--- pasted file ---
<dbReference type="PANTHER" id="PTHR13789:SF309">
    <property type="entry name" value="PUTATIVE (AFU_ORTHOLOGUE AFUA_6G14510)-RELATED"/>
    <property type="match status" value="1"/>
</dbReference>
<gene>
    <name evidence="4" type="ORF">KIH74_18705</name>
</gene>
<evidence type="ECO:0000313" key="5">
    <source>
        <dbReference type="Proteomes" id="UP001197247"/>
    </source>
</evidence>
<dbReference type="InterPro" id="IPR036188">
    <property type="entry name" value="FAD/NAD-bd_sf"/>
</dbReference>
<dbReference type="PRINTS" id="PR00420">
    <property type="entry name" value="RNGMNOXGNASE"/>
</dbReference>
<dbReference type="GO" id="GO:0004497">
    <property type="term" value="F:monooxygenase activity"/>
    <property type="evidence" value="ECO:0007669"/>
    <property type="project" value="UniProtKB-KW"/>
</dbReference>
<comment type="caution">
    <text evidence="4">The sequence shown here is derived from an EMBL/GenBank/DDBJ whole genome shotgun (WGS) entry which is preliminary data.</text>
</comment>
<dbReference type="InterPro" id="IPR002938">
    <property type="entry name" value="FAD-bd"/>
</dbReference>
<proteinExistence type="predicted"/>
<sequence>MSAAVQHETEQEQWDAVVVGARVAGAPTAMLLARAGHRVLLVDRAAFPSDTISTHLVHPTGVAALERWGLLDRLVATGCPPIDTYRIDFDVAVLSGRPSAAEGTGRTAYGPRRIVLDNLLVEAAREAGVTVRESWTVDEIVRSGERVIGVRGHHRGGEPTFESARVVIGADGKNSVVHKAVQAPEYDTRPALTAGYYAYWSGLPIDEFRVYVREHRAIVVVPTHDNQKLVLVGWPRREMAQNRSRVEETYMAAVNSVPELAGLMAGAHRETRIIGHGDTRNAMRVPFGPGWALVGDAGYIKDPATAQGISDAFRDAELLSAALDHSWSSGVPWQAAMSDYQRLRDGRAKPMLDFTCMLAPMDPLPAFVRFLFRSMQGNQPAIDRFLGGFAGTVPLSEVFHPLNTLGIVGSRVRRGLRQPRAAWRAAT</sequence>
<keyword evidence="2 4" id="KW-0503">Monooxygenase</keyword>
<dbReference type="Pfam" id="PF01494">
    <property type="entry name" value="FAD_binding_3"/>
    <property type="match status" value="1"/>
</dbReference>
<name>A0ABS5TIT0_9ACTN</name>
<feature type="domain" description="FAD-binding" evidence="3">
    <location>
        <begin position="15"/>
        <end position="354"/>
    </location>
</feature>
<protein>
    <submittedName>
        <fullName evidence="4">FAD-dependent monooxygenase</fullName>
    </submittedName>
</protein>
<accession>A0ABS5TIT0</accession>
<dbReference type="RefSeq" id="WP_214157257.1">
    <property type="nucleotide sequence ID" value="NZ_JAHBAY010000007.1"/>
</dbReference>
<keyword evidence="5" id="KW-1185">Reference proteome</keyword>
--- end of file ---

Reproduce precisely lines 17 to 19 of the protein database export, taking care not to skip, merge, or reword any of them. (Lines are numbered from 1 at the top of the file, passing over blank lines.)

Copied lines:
    <property type="entry name" value="RNGMNOXGNASE"/>
</dbReference>
<dbReference type="GO" id="GO:0004497">